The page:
DNC Convention

Biden: ‘Osama bin Laden is dead and General Motors is alive’

Biden: 'Osama bin Laden is dead and General Motors is alive'

CHARLOTTE, N.C. — For all the jokes about his “foot-in-mouth” disease and talking too much, Vice President Joe Biden demonstrated Thursday night why he remains a beloved figure among Democrats.

In many ways, he is this generation’s Alben Barkley. Like Harry Truman’s vice president, Biden has oratorical skill and a familiarity with Democrats throughout the country. And like Barkley in 1948, it was obvious from his remarks that Biden will fill the traditional running mate role of campaign attack dog.

After paying tribute to wife Jill and their three children, Biden spoke of America “turning from the failed policies of the past.” Recalling the financial collapse of four years ago, the man Democrats always tout as the voice of the middle class described what he called President Obama’s “profound concern for the average American.”

He also told the audience of his closeness to “Barack” and shared highly personal stories about the struggles each of them faced when they were growing up. Soon, Biden segued to the class warfare theme that has been so prevalent at the podium here the last three nights.

Of the auto crisis, he said “Barack Obama saved more than 1 millon jobs.” Speaking of his father — “an auto man” — the vice president said “my dad would have respected Barack Obama if he had been around” because he saved the jobs of the automobile people the elder Biden worked with. Noting that Mitt Romney was also the son of an “auto man,” Biden said that the Republican nominee would have dealt with the auto crisis “the Bain way” — a reference to Romney’s venture capital company that bought and sold businesses.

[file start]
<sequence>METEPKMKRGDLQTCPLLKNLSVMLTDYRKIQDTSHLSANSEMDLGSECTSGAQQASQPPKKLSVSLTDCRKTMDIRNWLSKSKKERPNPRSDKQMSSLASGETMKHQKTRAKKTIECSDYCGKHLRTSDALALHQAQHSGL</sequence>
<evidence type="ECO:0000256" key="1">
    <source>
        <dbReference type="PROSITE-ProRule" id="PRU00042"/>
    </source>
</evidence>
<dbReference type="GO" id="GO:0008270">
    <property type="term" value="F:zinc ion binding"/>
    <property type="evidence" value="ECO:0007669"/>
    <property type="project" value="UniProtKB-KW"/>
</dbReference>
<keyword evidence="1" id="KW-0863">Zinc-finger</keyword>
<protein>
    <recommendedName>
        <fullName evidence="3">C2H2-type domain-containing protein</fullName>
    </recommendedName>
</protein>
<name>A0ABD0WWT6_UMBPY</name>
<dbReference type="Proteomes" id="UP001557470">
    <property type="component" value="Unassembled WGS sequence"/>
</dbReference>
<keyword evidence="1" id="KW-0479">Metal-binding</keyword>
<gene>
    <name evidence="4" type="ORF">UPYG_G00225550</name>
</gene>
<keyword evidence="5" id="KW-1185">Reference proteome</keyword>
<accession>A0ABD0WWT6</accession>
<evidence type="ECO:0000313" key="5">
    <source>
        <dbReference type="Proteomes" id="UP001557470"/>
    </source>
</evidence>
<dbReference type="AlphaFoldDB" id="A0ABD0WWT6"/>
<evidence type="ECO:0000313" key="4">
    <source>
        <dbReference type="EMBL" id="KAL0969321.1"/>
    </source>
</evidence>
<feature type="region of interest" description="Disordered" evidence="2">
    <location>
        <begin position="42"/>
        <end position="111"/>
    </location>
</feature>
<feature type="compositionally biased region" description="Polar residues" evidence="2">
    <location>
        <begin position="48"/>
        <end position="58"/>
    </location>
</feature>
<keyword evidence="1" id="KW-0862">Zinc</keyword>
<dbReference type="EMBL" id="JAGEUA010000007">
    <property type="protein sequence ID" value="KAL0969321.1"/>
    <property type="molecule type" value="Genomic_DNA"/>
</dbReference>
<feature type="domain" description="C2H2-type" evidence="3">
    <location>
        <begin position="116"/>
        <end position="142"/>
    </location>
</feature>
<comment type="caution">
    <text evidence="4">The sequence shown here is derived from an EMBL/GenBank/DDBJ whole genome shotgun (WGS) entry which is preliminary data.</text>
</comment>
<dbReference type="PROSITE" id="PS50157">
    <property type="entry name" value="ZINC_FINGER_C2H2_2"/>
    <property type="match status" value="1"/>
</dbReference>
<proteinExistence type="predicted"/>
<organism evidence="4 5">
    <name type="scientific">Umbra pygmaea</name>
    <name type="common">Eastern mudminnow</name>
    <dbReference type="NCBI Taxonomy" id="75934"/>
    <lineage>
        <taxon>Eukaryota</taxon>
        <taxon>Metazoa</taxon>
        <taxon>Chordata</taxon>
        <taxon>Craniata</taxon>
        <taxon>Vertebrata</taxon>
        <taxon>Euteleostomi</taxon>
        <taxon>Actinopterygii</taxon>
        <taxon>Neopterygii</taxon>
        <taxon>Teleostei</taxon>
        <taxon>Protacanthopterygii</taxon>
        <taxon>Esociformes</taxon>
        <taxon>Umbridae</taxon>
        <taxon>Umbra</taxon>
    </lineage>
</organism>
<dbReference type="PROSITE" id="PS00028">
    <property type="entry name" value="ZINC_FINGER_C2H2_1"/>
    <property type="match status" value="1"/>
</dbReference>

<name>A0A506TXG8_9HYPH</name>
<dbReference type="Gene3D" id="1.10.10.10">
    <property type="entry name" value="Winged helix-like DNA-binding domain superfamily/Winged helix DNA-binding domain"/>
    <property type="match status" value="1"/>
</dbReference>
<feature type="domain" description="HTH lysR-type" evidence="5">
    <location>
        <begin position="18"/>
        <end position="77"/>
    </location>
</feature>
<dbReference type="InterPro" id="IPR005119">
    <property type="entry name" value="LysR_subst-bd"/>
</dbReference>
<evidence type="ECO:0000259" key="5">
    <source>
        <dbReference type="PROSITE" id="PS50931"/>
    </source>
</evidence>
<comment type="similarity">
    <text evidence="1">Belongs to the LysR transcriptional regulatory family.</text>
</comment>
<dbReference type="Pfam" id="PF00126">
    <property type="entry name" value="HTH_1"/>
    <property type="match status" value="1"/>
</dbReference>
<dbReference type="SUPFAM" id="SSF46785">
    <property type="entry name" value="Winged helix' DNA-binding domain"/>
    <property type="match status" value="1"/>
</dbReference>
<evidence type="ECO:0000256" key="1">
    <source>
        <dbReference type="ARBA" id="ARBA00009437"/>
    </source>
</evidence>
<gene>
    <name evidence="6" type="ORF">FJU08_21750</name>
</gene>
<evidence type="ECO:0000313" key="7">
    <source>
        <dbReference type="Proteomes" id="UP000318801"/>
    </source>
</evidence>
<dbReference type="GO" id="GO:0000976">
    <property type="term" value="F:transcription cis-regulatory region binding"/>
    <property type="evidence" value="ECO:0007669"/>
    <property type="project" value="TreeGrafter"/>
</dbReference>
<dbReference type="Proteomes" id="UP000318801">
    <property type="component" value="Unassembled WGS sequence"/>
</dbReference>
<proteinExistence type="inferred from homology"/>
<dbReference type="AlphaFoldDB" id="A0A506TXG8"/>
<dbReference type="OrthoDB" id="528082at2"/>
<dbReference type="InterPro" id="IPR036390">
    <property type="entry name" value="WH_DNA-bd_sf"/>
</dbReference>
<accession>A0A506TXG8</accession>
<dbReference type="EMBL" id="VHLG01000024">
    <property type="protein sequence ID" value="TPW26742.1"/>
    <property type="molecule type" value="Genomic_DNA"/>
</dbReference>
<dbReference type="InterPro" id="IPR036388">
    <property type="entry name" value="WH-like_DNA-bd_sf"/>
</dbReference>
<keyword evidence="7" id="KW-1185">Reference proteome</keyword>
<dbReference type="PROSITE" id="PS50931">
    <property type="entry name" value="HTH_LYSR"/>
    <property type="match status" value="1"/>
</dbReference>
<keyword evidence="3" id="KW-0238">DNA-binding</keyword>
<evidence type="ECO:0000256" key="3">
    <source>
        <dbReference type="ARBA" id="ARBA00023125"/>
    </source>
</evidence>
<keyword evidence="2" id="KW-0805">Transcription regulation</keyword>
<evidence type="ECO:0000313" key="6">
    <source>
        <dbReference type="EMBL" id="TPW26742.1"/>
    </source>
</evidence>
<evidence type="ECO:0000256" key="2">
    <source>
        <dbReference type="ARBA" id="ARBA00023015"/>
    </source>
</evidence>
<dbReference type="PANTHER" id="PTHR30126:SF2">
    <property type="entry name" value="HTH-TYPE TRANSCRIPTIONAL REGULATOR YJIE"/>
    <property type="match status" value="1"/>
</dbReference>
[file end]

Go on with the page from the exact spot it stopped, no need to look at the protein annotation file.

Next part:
Recalling Obama’s handling in the killing of bin Laden, Biden drew his loudest cheers when he declared: “Osama bin Laden is dead and General Motors is alive.”

He lashed out at Romney and his vice presidential foe Paul Ryan on Medicare, charging that “the plan they are proposing would cause Medicare to go bankrupt by 2016” and “they’re for a new plan — it’s called voucher care.” As for Romney’s call for a jobs tour, Biden said: “with all his outsourcing, it’s going to have to be a foreign trip.”

“A fundamentally different vision and a completely different value set” is how Biden summarized the contest between himself and Obama and the Romney-Ryan ticket.

“We’re not going back and we have no intention of downsizing the American dream!” he thundered, once again drawing wild cheers. The audience loved it, and they obviously loved Joe Biden.

In 2016, Biden will be 72 and is probably past the point when he could be seen as the successor to a re-elected Obama. Like Barkley before he left the vice presidency in 1952 at age 72, he has obviously won a special place in the hearts of Democrats everywhere.

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